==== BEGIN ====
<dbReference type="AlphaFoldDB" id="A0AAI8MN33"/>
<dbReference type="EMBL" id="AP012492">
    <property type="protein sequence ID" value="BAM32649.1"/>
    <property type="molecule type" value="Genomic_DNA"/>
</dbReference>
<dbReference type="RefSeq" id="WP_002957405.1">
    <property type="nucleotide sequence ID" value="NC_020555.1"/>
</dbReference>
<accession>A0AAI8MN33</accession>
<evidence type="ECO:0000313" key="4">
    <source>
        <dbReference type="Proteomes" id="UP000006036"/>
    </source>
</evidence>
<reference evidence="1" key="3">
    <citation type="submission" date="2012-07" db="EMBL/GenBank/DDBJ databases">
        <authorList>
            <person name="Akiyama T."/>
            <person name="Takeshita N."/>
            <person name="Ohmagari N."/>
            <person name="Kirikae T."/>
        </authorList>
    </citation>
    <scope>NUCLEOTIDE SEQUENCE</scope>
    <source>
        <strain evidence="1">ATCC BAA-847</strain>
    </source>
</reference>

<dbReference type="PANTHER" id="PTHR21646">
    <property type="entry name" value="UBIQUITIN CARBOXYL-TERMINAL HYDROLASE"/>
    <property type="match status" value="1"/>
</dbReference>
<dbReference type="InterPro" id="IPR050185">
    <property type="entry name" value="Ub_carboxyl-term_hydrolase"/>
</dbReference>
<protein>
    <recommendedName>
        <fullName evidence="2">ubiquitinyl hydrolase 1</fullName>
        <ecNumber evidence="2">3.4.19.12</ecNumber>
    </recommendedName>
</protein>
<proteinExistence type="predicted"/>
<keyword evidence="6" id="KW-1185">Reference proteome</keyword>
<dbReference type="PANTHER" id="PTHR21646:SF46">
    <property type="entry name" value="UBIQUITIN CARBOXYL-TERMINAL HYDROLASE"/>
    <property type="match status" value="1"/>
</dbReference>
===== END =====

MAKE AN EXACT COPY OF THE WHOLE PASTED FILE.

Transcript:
<dbReference type="AlphaFoldDB" id="A0AAI8MN33"/>
<dbReference type="EMBL" id="AP012492">
    <property type="protein sequence ID" value="BAM32649.1"/>
    <property type="molecule type" value="Genomic_DNA"/>
</dbReference>
<dbReference type="RefSeq" id="WP_002957405.1">
    <property type="nucleotide sequence ID" value="NC_020555.1"/>
</dbReference>
<accession>A0AAI8MN33</accession>
<evidence type="ECO:0000313" key="4">
    <source>
        <dbReference type="Proteomes" id="UP000006036"/>
    </source>
</evidence>
<reference evidence="1" key="3">
    <citation type="submission" date="2012-07" db="EMBL/GenBank/DDBJ databases">
        <authorList>
            <person name="Akiyama T."/>
            <person name="Takeshita N."/>
            <person name="Ohmagari N."/>
            <person name="Kirikae T."/>
        </authorList>
    </citation>
    <scope>NUCLEOTIDE SEQUENCE</scope>
    <source>
        <strain evidence="1">ATCC BAA-847</strain>
    </source>
</reference>

<dbReference type="PANTHER" id="PTHR21646">
    <property type="entry name" value="UBIQUITIN CARBOXYL-TERMINAL HYDROLASE"/>
    <property type="match status" value="1"/>
</dbReference>
<dbReference type="InterPro" id="IPR050185">
    <property type="entry name" value="Ub_carboxyl-term_hydrolase"/>
</dbReference>
<protein>
    <recommendedName>
        <fullName evidence="2">ubiquitinyl hydrolase 1</fullName>
        <ecNumber evidence="2">3.4.19.12</ecNumber>
    </recommendedName>
</protein>
<proteinExistence type="predicted"/>
<keyword evidence="6" id="KW-1185">Reference proteome</keyword>
<dbReference type="PANTHER" id="PTHR21646:SF46">
    <property type="entry name" value="UBIQUITIN CARBOXYL-TERMINAL HYDROLASE"/>
    <property type="match status" value="1"/>
</dbReference>